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Osteonecrosis, directly translated, means death (necrosis) of bone (osteo-). It can be a frightening diagnosis for a patient to hear. First, a patient will likely wonder if there is anything that can be done to stop the bone from dying, and if the physician advises surgery, which they almost always do, a patient might wonder if surgery is the only option. So can osteonecrosis be treated without surgery? Before we answer that question, let’s first define osteonecrosis and osteonecrosis surgery.

What Is Osteonecrosis?

In osteonecrosis, also known as avascular necrosis, the affected bone begins to die. As this process plays out, the bone loses its structural support, and, put simply, the bone becomes mushy. At one time, it was believed this specifically occurred due to a lack of proper blood supply to the area (hence, the term avascular, meaning lack of blood vessels). And while this may be the case for some, we now know that in most cases, we either don’t know what’s causing it or the catalyst for osteonecrosis is some type of toxic effect to the bone-maintenance cells due to chemical poisoning.

What would cause a bone to simply start dying? Osteonecrosis is attributed to a number of issues, including the use of steroids, the use of pharmaceuticals that treat osteoporosis, chemical exposure, and alcoholism. We see osteonecrosis most often in the bones of the hip, and it is a very fast-progressing disease here that, if left untreated will result in collapse of the affected bone. In fact, we’ve seen the disease advance so rapidly that a hip with a small amount of osteonecrosis can collapse within just a few months. We’ve also seen the disease attack both hips as well as a second joint, such as the knee or even a shoulder. And in rare cases, we’ve seen osteonecrosis in multiple sites (like the patient at this link who developed the disease in 11 sites following lengthy Prednisone use).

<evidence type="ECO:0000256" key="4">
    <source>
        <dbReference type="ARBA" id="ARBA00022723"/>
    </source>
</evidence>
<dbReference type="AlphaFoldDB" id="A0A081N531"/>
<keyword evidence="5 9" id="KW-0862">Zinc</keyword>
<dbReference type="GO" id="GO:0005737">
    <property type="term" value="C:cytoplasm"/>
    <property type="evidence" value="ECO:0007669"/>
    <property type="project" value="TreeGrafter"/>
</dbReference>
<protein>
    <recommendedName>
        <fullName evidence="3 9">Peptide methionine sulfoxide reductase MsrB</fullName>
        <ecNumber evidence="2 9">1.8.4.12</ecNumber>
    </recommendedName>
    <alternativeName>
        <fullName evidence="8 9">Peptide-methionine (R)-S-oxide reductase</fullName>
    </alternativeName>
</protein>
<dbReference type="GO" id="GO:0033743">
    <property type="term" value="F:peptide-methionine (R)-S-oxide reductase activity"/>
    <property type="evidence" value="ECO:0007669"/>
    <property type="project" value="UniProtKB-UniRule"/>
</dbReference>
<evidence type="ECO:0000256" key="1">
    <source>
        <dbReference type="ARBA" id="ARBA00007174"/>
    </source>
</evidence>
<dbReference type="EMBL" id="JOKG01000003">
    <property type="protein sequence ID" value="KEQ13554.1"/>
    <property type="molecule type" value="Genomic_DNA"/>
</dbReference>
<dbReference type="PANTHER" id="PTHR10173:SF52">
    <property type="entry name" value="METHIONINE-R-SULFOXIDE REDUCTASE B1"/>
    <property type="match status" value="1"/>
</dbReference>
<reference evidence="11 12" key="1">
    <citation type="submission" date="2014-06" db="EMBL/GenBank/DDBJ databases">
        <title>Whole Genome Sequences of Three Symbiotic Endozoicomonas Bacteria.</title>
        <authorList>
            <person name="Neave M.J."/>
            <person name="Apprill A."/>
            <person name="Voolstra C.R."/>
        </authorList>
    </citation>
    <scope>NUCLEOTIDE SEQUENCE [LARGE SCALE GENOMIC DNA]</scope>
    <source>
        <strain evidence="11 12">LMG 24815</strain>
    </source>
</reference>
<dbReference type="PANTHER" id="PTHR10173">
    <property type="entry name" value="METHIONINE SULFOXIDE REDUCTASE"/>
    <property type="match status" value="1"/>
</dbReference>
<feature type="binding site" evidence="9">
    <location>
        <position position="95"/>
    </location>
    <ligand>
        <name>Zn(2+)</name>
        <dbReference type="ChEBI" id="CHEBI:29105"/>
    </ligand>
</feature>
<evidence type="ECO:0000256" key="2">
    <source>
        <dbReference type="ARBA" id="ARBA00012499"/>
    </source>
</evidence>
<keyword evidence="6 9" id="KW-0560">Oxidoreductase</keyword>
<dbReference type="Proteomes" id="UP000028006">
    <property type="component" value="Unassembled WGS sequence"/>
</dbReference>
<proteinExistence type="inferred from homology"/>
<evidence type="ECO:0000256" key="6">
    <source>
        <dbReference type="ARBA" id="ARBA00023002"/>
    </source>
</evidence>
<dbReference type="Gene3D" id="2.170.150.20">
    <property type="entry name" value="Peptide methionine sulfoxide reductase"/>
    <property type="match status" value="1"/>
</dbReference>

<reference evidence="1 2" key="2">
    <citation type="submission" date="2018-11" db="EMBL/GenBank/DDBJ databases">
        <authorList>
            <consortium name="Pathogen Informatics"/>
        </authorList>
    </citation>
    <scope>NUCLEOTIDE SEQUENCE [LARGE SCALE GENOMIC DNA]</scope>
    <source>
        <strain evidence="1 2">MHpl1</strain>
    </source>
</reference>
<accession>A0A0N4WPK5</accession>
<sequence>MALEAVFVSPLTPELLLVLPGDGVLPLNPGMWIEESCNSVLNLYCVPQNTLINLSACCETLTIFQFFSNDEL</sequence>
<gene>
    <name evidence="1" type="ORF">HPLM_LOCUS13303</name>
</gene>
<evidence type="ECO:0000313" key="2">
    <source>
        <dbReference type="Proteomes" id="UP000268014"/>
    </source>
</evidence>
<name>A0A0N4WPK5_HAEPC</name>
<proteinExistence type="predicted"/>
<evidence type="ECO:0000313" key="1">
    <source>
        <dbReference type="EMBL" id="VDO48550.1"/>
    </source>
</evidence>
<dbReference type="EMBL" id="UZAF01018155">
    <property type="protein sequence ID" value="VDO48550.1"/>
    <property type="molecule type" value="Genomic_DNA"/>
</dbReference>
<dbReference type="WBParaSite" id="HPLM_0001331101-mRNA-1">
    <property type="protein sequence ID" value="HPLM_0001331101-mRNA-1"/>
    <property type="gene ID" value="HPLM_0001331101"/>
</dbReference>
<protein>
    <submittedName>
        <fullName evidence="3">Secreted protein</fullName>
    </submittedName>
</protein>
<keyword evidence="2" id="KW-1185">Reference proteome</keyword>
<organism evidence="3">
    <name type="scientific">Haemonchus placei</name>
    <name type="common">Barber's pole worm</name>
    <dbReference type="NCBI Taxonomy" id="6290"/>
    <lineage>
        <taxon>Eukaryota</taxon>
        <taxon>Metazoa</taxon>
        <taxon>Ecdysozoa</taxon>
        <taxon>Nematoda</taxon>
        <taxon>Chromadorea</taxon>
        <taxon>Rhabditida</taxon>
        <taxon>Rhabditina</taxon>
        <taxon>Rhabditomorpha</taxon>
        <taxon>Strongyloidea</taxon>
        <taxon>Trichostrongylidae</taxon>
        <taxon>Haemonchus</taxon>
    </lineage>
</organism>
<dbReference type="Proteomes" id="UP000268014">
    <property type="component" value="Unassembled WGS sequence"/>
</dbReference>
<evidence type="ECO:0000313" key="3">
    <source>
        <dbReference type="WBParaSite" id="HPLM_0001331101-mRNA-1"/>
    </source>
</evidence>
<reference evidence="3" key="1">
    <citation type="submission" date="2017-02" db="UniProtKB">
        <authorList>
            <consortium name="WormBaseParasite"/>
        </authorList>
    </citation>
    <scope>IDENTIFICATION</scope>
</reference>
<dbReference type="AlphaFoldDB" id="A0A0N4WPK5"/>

Surgery for Osteonecrosis

A couple of surgical options might be presented for osteonecrosis. One involves reaming out the necrotic, or dead, areas of the bone—a surgery called core decompression. The other, if the disease is in the bone at the joint, such as the hip, is a total replacement of the affected joint. With the core decompression, the surgeon drills a tunnel through the osteonecrotic bone and may also insert a bone graft plug or dowel. If that surgery fails to work, the joint is then replaced. Both surgeries are accompanied by many risks and a long list of side effects.

The good news is that osteonecrosis often can be treated without surgery.

Treating Osteonecrosis with Your Own Stem Cells

The fluoroscopy image at this link shows osteonecrosis in an ankle and hip, of one of Dr. Schultz’s patients, being treated with advanced injections of the patient’s own stem cells. This patient developed osteonecrosis due to long-term use of a steroid inhaler for chronic sinusitis.

During this minimally invasive procedure on the hip and ankle, X-ray guidance using real-time fluoroscopy imaging allows Dr. Schultz to precisely inject the patient’s bone marrow stem cells into the affected areas. We’ve not only seen success in our own patients with this procedure for over a decade, but there is firm research, dating back to the ‘90s showing these injections work in early osteonecrosis. In addition, injections of the patient’s own stem cells for osteonecrosis, when compared to highly invasive surgeries, come with much shorter recovery times and fewer complications.

Can osteonecrosis be treated without surgery?  Yes, but the important takeaway here is that you consult with your interventional orthopedics physician who has specialized through the Interventional Orthopedics Foundation to be able to perform this advanced injection procedure. A traditional orthopedic physician, who will likely only recommend surgery for osteonecrosis, isn’t trained to perform interventional orthopedic procedures such as those we provide at the Centeno-Schultz Clinic.

 

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